You don’t often have a balmy southerly wind blowing at the, “well it might be worth putting a reef in, but probably doesn’t really need it as it would be more fun, but if I put in we can always shake it out” sort of strength. But the Friday evening was just that, Sunny and warm enough for just a sweat shirt and five boats from Granton congregated just outside the harbour. It should have been six, but the smallest member of the fleet had been damaged during the week through some careless handling. Most had a reef in, all flying ensigns as it was not going to be a race up to Port Edgar for the East Coast Sailing festival muster. At 17.15 Pemva was still under engine, at 17.16 she was under full sail – joys of in-mast furling. At the Helm of Border Maid was a former Commodore of the Corinthians waxing lyrical about the last time he had sailed a Folkboat many years ago. It very quickly became apparent that those who didn’t have reefs were going faster and its more fun washing your side decks and old boats are designed to sail leaning over, so reefs were quickly shaken out. Totally flat sea, rising tide and wind just forward of the beam, all the boats picked up their skirts and ran. Superb sailing and just wish it would never end. Very tempted to turn and run out down to the Isle of May – it was that sort of evening.
By the bridge it got a little bit interesting. A large piece of the 2nd Aircraft carrier, The Prince of Wales, was waiting to go up through the bridge. We spoke with one the Tugs – “please go round her stern as she is about to start moving under the bridge, but please be aware we may have to reverse rapidly if it doesn’t go under”. You could see hard hats and yellow jackets on the topsides getting ready to duck. But must admit a superb kit of manoeuvring, but slightly begs the question how they will get the completed aircraft carrier out – or will it for ever patrol the upper Forth? [Editor’s note – it is designed to go under the bridge when complete – just – with the highest masts folded down!]
We all rafted up at Port Edgar. Met up with many of the racing folk who were just about to set off on Maid of the Forth for an evening cruise / dinner around the Islands. We were all invited, but told the bar was still open onshore. Most elected to stay ashore go the bar and then head into South Queensferry for curry. I haven’t had reports from the evening and besides, what happens at sea stays at sea.
Saturday dawned – hot, sultry and not a lot of wind. I got back down to the boat to find various states of play. Now accompanied by the ship’s dog along with some other friends and about twenty odd boats, set off for Burntisland harbour and not quite sure what we were expecting. There was some wind but the tide had more effect on our overall speed. A huge cruise liner was moored off Hound Point – so huge it even had a huge open air TV screen playing adverts showing lots of play trees and happy families sliding down water shoots etc. – bizarre.
At about 11.30 we were below Inchcolm Island and the wind dropped completely, so we awoke Mr Katonka – if you have a single diesel Yanmar that name will make sense – and pottered into Burntisland harbour. We were met by a welcome committee in a RIB and a Piper in full dress piped us into the Harbour. Went through into the inner harbour and there were lots of boats all rafted up and fully dressed.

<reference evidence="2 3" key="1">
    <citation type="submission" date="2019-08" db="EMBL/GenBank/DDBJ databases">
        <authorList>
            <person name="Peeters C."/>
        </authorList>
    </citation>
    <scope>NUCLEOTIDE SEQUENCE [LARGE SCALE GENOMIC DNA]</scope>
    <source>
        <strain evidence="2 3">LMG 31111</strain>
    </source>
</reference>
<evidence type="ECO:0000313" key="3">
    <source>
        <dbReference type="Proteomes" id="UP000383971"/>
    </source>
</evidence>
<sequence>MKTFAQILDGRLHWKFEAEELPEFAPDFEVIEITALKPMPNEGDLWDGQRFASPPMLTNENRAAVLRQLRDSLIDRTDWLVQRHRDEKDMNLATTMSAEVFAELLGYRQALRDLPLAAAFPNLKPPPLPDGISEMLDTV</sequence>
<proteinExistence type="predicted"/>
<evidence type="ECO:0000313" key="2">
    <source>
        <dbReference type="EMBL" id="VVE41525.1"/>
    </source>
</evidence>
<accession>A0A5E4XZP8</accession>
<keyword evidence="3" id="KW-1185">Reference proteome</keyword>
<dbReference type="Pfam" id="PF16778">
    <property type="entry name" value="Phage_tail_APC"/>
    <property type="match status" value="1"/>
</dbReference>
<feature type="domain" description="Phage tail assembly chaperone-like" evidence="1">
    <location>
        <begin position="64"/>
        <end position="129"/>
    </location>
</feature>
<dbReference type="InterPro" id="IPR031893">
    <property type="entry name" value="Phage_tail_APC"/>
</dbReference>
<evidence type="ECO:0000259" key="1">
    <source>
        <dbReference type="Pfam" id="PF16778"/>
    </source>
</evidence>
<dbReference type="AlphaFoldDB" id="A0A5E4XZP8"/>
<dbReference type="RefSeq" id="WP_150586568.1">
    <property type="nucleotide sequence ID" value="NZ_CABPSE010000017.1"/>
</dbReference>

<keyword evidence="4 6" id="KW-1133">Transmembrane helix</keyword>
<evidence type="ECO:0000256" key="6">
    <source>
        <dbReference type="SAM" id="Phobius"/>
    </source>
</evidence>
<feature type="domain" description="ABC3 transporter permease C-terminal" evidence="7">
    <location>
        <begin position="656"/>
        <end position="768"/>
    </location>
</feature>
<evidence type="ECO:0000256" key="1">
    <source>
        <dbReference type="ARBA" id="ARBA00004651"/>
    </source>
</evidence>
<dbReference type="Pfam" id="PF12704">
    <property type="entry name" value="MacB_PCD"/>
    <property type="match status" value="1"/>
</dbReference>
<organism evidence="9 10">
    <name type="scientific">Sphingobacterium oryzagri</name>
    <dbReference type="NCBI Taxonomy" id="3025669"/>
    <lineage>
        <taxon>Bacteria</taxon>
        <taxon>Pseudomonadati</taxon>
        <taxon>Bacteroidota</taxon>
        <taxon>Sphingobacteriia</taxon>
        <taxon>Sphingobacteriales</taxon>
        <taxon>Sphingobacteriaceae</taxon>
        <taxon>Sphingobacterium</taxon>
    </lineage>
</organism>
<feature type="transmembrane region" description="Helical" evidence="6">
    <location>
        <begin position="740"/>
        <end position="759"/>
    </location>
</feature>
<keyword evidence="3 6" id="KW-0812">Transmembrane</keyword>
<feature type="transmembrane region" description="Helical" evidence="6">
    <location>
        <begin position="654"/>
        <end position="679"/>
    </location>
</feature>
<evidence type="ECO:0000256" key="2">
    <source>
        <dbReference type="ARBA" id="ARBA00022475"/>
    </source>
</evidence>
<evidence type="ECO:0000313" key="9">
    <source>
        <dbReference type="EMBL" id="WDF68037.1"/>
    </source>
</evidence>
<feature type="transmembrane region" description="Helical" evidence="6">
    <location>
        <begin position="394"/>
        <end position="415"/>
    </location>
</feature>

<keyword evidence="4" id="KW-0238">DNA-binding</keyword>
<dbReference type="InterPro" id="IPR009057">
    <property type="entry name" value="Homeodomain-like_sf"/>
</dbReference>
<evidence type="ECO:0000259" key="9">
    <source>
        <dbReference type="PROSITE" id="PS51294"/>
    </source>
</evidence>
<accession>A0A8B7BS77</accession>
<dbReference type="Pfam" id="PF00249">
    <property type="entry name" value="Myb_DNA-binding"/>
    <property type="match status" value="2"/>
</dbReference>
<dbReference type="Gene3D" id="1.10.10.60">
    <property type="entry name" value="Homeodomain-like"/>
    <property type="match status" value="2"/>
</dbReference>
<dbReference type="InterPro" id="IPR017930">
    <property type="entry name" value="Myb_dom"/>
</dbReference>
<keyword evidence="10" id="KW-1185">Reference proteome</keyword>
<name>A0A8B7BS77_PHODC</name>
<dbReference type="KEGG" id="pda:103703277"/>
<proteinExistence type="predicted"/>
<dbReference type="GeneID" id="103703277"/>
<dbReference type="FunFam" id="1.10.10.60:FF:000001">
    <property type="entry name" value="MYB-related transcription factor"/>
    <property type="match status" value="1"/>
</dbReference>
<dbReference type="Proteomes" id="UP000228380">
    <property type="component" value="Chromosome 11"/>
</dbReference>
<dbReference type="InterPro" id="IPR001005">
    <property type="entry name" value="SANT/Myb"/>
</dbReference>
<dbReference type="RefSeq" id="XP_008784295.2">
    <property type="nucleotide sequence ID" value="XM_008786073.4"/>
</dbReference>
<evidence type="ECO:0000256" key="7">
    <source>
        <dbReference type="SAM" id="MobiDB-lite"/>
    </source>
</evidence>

What a welcome the Burntisland sailing club had put on for us. Barbecue, lots to eat and drink and really pleasant and friendly company. We did all pause for a moment to think about all those poor folk drifting the marks and very frustrated in the nil wind conditions, but it was only for a brief moment as more important eating and drinking was to be done.
Some boats left Burntisland and headed straight back to Granton, whilst most drifted / motored back to Port Edgar to join in with the evenings festivities. We elected the latter, started out under sail / spinnaker / and any other sails / dirty washing we could hoist to try and catch whatever breeze was there. Even encouraged the ship’s puppy to wag her tail to make us go faster. An hour later we were nearly at Inchcolm – so Mr Katonka took over.
Enjoyable evening’s festivities but kept half an eye on the weather – Forecast for Saturday night was for thunder and heavy rain, Sunday morning 30 plus knots on the nose. You can sleep on a Folkboat, but the lure of a comfy bed and avoiding a very bash into wind meant that we left a bit early and headed home under engine as the sea was still glassy.
The cruise liner was being turned by its tugs and we roared past, just inside the North channel marks. Lots of black smoke, fanfare of horns and big froth at its stern and it sat there for five minutes until it slowly gained momentum and left us bobbing in its wake with the big TV screen still playing adverts. The sky got darker to the east lit up every now and then with lightning, or perhaps by the TV screen – we debated long and hard. Just past Inchmickery wind filled in, up went the sails and good sail home onto the pontoon. Just got into the car and the heavens opened.
Sunday lunchtime, went down to Granton to move Border Maid back onto her mooring. Pemva and Hoodlum came into the harbour – “interesting” and “ even my ………. are soaking wet” were comments I heard. Bright sun but boiling sea and strong wind.
Reflections – a very good first East Coast Sailing Festival for cruising boats. Roll on the next one.
And by the way visited the Colombian Navy’s Flagship – the Gloria in Leith Docks yesterday. 250ft long tall ship and spectacular – attention to detail was what struck me, and slightly sad when the Britannia is now tied up permanently as a tourist attraction. Gloria, is not that much younger and is still in commission travelling the world and training cadets for the Colombian Navy.
Cruising Secretary, RFYC